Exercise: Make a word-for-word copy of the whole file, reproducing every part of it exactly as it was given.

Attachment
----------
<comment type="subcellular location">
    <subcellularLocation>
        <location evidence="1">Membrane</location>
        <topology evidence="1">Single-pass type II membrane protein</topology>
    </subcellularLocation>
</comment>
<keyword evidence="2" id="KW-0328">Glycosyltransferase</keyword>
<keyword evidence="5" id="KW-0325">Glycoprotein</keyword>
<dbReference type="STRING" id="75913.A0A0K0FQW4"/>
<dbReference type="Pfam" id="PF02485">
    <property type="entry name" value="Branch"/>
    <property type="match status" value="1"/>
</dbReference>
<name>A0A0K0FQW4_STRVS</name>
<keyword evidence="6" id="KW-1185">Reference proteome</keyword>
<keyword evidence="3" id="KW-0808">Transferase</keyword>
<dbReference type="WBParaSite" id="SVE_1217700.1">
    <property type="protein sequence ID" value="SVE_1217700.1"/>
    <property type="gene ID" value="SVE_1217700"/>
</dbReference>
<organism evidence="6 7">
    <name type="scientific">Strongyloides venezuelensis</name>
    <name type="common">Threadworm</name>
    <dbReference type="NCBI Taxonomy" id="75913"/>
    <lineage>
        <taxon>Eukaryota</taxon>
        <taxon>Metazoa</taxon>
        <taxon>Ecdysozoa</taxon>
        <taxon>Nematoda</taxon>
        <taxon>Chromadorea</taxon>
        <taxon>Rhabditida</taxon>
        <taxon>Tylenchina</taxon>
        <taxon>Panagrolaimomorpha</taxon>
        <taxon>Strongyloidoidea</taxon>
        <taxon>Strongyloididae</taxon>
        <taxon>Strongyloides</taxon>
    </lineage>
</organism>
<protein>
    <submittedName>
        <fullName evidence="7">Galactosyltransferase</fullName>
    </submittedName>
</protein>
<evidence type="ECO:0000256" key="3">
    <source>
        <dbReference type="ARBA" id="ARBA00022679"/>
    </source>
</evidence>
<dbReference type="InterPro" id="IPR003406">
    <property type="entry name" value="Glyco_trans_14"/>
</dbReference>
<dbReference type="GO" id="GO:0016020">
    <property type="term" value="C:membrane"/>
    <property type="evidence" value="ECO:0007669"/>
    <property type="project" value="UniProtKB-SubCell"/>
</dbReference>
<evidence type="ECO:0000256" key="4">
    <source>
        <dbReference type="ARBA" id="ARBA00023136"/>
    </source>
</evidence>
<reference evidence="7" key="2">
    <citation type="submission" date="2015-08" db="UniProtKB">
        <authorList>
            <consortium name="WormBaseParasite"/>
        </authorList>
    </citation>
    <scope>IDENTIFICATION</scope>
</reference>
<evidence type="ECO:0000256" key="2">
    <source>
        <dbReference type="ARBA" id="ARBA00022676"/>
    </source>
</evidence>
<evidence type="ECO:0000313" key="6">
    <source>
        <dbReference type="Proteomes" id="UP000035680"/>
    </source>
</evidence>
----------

<comment type="subcellular location">
    <subcellularLocation>
        <location evidence="1">Membrane</location>
        <topology evidence="1">Single-pass type II membrane protein</topology>
    </subcellularLocation>
</comment>
<keyword evidence="2" id="KW-0328">Glycosyltransferase</keyword>
<keyword evidence="5" id="KW-0325">Glycoprotein</keyword>
<dbReference type="STRING" id="75913.A0A0K0FQW4"/>
<dbReference type="Pfam" id="PF02485">
    <property type="entry name" value="Branch"/>
    <property type="match status" value="1"/>
</dbReference>
<name>A0A0K0FQW4_STRVS</name>
<keyword evidence="6" id="KW-1185">Reference proteome</keyword>
<keyword evidence="3" id="KW-0808">Transferase</keyword>
<dbReference type="WBParaSite" id="SVE_1217700.1">
    <property type="protein sequence ID" value="SVE_1217700.1"/>
    <property type="gene ID" value="SVE_1217700"/>
</dbReference>
<organism evidence="6 7">
    <name type="scientific">Strongyloides venezuelensis</name>
    <name type="common">Threadworm</name>
    <dbReference type="NCBI Taxonomy" id="75913"/>
    <lineage>
        <taxon>Eukaryota</taxon>
        <taxon>Metazoa</taxon>
        <taxon>Ecdysozoa</taxon>
        <taxon>Nematoda</taxon>
        <taxon>Chromadorea</taxon>
        <taxon>Rhabditida</taxon>
        <taxon>Tylenchina</taxon>
        <taxon>Panagrolaimomorpha</taxon>
        <taxon>Strongyloidoidea</taxon>
        <taxon>Strongyloididae</taxon>
        <taxon>Strongyloides</taxon>
    </lineage>
</organism>
<protein>
    <submittedName>
        <fullName evidence="7">Galactosyltransferase</fullName>
    </submittedName>
</protein>
<evidence type="ECO:0000256" key="3">
    <source>
        <dbReference type="ARBA" id="ARBA00022679"/>
    </source>
</evidence>
<dbReference type="InterPro" id="IPR003406">
    <property type="entry name" value="Glyco_trans_14"/>
</dbReference>
<dbReference type="GO" id="GO:0016020">
    <property type="term" value="C:membrane"/>
    <property type="evidence" value="ECO:0007669"/>
    <property type="project" value="UniProtKB-SubCell"/>
</dbReference>
<evidence type="ECO:0000256" key="4">
    <source>
        <dbReference type="ARBA" id="ARBA00023136"/>
    </source>
</evidence>
<reference evidence="7" key="2">
    <citation type="submission" date="2015-08" db="UniProtKB">
        <authorList>
            <consortium name="WormBaseParasite"/>
        </authorList>
    </citation>
    <scope>IDENTIFICATION</scope>
</reference>
<evidence type="ECO:0000256" key="2">
    <source>
        <dbReference type="ARBA" id="ARBA00022676"/>
    </source>
</evidence>
<evidence type="ECO:0000313" key="6">
    <source>
        <dbReference type="Proteomes" id="UP000035680"/>
    </source>
</evidence>